Sport 39: 2011
A man asks my father, ‘Who was that girl?’
even though we’ve all flown together in EBD,
all the way up the South and North Islands,
over a hundred green rivers, even though I’m my dad’s daughter.
My dad laughs Ha and doesn’t answer.
I don’t like the smell of the airport. Brown couches and stale
chicken chippies and other kids’ dads, men in short shorts who drink
from the emerald cans you find in those rivers. The smell of engine oil
in cracked hands. I ride on the swingset.
I buck like a horse. I grip my rusty reins and pray.
One day Macintosh toffees come bulleting out of the clouds.
The kiddies flap all over the runway. My dad
takes my brother to do aerobatics in EBD.
My brother comes down, grinning through vomit.
My father, pure muscle, pushes the plane back to its stable.
Cars go slow from the air, like they’re driving on velcro.
His favourite observation is that the sheep
look like grains of rice. Nobody can argue
with those tiny white bodies trickling down a slope.
And on a clear, still day, afterwards he says
it was like flying on a magic carpet.
At airfields I sit in the grass, stomach bubbling
while he siphons fuel from a lone pump
into a hole in EBD’s wing. Because there’s no one around
that feels like stealing. We are always miles, days, years
from our house and the wind is always heavy and blowing.
The mike in front of my dad’s mouth wobbles as he speaks
in a secret code to the secret man
inside the radio. The back of his neck
has moles from the seventies; they are as big and round as eyes,
watching to make sure
I’m still here.
I called him whale. Because when he slept he made a hissing,
keening sound, like a whale breaching.
Sometimes he woke us both up with a frightening howl
and once we’d calmed down, told how he was trying
to explain something time-critical in the dream
but his jaw had rusted shut because of all the salt water.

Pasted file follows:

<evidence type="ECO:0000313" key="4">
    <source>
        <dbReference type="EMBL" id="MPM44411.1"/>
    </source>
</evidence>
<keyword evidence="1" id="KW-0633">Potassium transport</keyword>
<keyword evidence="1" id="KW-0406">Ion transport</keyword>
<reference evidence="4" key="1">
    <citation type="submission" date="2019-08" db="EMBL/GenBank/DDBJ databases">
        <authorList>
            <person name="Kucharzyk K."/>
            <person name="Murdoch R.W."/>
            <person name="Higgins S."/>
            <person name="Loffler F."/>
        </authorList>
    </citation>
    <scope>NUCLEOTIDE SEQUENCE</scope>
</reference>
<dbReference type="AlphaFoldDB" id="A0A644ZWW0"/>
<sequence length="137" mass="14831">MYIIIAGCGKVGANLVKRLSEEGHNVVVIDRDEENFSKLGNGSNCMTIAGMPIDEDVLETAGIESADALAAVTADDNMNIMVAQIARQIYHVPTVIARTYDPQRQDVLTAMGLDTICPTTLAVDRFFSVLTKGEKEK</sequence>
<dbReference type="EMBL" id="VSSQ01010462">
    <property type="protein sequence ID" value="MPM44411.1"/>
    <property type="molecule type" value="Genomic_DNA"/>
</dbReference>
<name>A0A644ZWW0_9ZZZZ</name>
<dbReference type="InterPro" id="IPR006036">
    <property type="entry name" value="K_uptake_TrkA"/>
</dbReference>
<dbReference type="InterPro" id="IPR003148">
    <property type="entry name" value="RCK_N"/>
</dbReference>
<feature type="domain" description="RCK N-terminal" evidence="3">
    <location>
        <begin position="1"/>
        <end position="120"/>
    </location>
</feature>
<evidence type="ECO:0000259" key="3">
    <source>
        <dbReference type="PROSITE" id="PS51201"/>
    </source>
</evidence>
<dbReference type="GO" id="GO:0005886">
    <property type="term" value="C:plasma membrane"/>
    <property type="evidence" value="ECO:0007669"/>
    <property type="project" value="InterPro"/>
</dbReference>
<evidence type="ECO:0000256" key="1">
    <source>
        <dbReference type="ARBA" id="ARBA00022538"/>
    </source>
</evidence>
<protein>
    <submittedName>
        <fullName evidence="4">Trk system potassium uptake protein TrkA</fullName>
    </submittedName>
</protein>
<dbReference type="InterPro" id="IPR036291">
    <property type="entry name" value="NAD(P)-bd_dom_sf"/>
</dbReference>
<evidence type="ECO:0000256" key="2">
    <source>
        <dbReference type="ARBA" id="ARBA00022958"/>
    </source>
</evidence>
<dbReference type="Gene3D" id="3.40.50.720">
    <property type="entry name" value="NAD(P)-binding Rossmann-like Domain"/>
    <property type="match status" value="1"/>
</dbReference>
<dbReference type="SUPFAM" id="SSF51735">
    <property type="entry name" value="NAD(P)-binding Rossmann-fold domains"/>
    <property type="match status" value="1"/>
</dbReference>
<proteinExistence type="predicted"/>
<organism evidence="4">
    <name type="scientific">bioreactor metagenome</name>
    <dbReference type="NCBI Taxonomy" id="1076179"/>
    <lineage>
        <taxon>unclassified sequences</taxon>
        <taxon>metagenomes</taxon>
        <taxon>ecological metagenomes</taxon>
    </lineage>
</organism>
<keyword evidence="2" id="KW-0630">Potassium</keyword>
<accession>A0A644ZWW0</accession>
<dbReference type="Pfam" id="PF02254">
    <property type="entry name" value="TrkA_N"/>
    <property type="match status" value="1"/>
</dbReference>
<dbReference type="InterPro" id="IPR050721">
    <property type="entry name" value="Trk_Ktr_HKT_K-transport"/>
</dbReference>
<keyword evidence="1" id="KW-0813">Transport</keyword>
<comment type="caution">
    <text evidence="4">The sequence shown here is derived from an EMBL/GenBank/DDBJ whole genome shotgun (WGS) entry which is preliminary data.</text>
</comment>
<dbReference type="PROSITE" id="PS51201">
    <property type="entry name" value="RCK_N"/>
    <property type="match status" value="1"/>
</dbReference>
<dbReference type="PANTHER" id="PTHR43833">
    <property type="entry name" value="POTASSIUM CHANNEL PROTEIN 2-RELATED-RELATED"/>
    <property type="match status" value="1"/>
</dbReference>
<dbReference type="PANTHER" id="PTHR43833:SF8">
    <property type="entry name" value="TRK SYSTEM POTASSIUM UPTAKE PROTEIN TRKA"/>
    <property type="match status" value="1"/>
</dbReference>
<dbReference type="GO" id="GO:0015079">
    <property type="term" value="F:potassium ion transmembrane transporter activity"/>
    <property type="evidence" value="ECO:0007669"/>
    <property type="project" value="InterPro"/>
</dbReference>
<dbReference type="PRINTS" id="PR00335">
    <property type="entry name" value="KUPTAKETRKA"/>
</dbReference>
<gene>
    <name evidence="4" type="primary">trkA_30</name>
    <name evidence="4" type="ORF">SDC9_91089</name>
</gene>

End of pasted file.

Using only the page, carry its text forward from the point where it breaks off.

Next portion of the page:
My room was too small to house a whale.
This poem also is too small to describe a whale.
But at night his body grew long and broad.
He went out drifting, sidling on a flipper, his breath
pluming into the crooked rain.
In the future there will be pictures of how he changed
like the frightening story of evolution at the museum:
rat, fish, monkey, man.
I clung onto his back, trying to hold him
down there in the water.
For the party they are taking us to a secret location.
Somebody aims a camera as I stand on the jetty.
My body isn’t aware yet that I need to be ready
to move both my feet and take myself
onto the boat which is taking us now
to the destination. It is Christmas again
and we’ve forgotten
how the sea becomes new:
light comes suddenly to its surface:
the water fills with glowing circuits.
Last year my eyes became better used to negatives
they can’t hold the light of this
black cloud shining.
I’m always turning back and raising my glass
to make my friends’ faces shine out of the cabin.
My boy told me that the roar of his airplane
felt like having a motor in your body.
I think he would say a small boat is the same
my body’s big with shaking.
The secret location seems to be
somewhere in the bush on the island.
Think of wet flax, the quiet, dark with birds.
See a wooden jetty, a runway, jutting into the land.